History Of Sardinia: What To Visit
Among the places to visit to discover and observe closely these particular buildings, it is worth mentioning the Nuragic village Su Nuraxi, located in the municipality of Barumini. The archaeological site is really important, so much so that it is a World Heritage Site, recognized by UNESCO in 1997. It is a real village developed around a central nuraghe more than 18 metres high. The settlement, composed of about fifty circular huts, was found between 1950 and 1957 thanks to the excavations directed by the archaeologist Giovanni Lilliu. On Nuraxi it is well preserved and it is essential to visit it to observe in person what has left the Nuragic civilization.
Another nuraghe in good condition that you can see is the Nuraghe Losa, which is located in the municipality of Abbasanta. It is composed of a donjon and a trilobed bastion and, according to the sources, it had a funerary function. The settlement that surrounds the building has been only partially excavated but this place surrounded by uncontaminated nature will surely remain in your heart. Currently, the management is entrusted to the Paleotur cooperative, which also takes care of the Ethnographic Museum of Abbasanta, an interesting space that offers a cross-section of Sardinian daily life between 1500 and 1600.
Another nuraghe to visit is the Nuraghe Santa Barbara. Located in an area that offers spectacular views, especially at sunset, it owes its name to the remains of a country church dedicated to the Saint. The Nuragic construction is of a complex type and is about 15 metres high. Around the nuraghe, there is an inhabited centre that has survived even in Roman times and the early Middle Ages. If you want to see this site you have to go to the territory of Macomer, a fascinating town that has always been a crossroads between the north and the south of the island.
The Phoenicians, The Carthaginians And The Roman Conquest
Between the 9th and 8th centuries, various Mediterranean populations began to frequent and carry out exchanges with Sardinia. The Nuragic civilisation was transformed and new forms of complex and interesting social organisation were created, which became apparent with the progressive abandonment of prehistoric towers and the internalisation of new expressions of leadership, such as that of the optimistic. Around 750 B.C., the Phoenicians were among the first to consolidate important integrations, not only commercial but also political and military, with the Sardinian population, as demonstrated by the colonies Nora, Tharros, Othoca and Sulci.
The Phoenicians, who came from a land unsuitable for agriculture, were immediately attracted by the fertility of Sardinia and did not waste time setting up and founding the above-mentioned colonies to be used as seaports of call. Over time these sites became real cities and even smaller centres such as Cornus and Neapolis were built.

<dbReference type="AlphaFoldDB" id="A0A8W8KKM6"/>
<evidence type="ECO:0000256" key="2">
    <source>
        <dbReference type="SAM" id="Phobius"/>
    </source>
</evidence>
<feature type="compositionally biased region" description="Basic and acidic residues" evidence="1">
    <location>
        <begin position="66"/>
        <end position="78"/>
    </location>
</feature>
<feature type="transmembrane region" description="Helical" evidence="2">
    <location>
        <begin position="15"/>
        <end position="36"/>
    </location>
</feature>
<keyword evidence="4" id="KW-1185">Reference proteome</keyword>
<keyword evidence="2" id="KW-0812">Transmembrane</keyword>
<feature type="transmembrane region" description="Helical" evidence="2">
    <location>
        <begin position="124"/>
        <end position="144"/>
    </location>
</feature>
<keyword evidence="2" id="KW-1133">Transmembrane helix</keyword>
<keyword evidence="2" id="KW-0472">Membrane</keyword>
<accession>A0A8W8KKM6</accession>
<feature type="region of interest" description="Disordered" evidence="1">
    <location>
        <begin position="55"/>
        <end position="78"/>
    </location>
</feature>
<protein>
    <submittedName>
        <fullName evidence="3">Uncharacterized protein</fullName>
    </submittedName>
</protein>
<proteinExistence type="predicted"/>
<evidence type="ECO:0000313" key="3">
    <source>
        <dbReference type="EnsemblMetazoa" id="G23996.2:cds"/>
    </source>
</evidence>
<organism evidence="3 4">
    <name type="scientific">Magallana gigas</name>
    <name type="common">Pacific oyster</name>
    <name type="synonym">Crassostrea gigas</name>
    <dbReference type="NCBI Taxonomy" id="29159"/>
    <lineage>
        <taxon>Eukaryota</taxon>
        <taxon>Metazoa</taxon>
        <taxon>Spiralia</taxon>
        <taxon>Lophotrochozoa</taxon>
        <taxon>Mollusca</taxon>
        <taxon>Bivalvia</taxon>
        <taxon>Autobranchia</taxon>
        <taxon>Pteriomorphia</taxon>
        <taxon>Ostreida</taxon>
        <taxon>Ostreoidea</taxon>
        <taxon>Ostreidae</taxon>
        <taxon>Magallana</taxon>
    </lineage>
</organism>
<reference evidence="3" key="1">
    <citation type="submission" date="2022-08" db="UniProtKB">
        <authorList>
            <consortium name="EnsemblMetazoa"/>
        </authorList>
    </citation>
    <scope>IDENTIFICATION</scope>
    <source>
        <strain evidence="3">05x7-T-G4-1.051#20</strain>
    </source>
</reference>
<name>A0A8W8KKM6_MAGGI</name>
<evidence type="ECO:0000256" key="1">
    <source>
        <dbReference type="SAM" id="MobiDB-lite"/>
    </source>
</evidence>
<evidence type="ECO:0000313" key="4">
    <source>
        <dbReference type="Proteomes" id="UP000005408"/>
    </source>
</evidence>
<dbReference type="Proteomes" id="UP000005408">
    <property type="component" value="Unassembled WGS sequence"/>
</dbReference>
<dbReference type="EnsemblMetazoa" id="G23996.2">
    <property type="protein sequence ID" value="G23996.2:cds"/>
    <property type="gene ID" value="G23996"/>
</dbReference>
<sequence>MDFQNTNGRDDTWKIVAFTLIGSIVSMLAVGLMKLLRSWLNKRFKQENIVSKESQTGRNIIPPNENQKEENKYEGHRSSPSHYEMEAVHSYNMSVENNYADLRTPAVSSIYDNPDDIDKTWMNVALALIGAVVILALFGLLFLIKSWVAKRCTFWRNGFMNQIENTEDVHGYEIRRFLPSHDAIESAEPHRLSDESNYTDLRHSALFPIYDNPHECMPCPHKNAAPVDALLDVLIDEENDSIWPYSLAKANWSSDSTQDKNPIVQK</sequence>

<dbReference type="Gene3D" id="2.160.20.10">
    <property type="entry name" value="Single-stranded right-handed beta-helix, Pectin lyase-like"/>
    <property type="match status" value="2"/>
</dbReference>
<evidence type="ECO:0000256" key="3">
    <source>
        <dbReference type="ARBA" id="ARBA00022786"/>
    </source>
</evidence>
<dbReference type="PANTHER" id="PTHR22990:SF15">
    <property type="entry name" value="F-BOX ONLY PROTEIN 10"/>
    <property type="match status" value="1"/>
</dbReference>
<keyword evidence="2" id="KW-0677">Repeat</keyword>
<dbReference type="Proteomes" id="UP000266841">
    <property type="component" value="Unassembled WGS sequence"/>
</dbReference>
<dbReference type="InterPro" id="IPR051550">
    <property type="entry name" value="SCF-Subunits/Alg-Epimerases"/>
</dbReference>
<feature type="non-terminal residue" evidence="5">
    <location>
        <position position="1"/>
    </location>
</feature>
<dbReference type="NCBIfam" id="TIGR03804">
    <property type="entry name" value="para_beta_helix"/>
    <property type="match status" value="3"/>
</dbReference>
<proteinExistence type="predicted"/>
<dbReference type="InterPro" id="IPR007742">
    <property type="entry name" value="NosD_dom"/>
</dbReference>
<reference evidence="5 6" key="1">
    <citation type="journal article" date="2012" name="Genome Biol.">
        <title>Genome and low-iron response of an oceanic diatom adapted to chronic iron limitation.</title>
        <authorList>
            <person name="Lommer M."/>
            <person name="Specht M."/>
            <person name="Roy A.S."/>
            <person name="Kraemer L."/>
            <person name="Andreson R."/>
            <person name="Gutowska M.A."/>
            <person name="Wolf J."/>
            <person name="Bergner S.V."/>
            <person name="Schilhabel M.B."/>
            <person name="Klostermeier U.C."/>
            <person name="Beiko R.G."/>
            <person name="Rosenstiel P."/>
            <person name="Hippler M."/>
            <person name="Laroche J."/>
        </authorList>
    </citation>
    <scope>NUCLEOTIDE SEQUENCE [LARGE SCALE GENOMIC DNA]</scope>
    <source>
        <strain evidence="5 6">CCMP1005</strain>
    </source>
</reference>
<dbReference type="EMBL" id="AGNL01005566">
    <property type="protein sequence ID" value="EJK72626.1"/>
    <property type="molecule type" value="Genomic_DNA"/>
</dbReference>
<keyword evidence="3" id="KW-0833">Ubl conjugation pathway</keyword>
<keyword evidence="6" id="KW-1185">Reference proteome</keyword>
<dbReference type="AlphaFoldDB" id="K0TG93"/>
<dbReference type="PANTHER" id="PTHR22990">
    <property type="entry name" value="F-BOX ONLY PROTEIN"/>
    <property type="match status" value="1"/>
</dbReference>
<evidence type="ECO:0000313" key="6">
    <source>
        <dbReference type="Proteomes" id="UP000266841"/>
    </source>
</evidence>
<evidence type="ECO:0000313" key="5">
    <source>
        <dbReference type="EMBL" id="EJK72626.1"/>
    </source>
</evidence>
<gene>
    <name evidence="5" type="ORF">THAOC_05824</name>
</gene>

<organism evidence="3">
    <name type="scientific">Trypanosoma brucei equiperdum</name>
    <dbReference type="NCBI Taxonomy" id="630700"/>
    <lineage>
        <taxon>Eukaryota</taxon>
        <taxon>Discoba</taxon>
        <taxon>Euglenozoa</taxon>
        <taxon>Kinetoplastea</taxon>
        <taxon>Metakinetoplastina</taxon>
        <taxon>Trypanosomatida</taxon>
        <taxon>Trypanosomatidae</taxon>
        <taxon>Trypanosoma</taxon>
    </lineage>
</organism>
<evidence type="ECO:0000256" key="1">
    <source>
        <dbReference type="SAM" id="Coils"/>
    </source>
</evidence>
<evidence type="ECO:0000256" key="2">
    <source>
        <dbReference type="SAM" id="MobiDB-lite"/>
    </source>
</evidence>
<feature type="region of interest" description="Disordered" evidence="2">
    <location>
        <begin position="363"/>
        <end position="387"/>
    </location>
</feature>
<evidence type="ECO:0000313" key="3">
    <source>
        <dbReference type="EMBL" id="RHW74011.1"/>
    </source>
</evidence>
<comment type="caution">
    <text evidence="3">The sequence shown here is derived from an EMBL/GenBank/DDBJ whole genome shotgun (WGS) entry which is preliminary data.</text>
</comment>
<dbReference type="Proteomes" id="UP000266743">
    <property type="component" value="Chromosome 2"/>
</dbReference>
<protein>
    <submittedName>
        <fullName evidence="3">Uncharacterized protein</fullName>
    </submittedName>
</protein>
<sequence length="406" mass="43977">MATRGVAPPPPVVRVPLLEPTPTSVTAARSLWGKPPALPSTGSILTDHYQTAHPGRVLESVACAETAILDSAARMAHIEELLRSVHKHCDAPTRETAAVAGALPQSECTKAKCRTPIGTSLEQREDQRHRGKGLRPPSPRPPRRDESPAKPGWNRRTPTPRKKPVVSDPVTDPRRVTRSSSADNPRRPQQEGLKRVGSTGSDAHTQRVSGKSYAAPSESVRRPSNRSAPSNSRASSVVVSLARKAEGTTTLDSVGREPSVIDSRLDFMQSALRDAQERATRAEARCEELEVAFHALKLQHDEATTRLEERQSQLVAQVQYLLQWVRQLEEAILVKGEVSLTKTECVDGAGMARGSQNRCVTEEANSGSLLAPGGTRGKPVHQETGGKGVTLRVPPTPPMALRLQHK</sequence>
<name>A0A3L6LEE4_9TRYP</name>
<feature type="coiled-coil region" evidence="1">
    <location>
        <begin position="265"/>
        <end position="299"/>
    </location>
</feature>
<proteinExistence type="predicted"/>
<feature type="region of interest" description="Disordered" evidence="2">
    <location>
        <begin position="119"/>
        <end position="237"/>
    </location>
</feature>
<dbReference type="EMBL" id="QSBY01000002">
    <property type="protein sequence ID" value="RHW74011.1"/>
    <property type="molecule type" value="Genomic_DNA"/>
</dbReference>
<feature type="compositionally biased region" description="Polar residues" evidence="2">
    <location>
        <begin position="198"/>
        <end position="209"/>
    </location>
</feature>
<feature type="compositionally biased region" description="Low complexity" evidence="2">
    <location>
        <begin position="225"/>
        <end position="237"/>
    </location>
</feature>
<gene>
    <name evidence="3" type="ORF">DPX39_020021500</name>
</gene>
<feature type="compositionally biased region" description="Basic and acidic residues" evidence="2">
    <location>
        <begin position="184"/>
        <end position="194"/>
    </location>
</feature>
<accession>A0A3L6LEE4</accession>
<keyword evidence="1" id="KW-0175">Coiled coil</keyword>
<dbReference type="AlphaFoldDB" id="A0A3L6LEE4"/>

There are no certain proofs but most probably the relations between the Phoenicians and the native population were peaceful, also because the colonies were not in territorial contrast with the Nuragic villages and, on the contrary, the commercial exchange favoured both sides.
The archaeological excavations and historical sources have brought to light the great advantages that the people of navigators from Phoenicia have given to the Nuragic civilization. The Sardinians knew the cultivation of the olive tree and learned to exploit the mineral resources of their land, such as iron and gold. Of particular importance was the religious development, influenced by oriental traditions, which led to the construction of good temples throughout the territory.
Unfortunately, the good relations between the two cultures deteriorated with time, perhaps due to the progressive power of the new colonies, now too cumbersome, and the Phoenicians, frightened by the wariness of the Nuragic communities, asked Carthage for help. This is only a theory because, according to the opinions of some scholars, the Carthaginian invasion was simply linked to the desire for expansionism, which was hindered by the Phoenician colonies in Sardinia.
The sixth century B.C., coinciding with the arrival of the Carthaginians, marks the interruption of a complex cultural and urban development formed by the union of Phoenician and Nuragic traditions. After years of conflict, the Carthaginian generals Amilcare and Asdrubale finally managed to conquer the island. From this moment on, a profound renewal was carried out, in which the richest settlements assumed a fundamental value, becoming the political and social centre of the population: the Punic cities.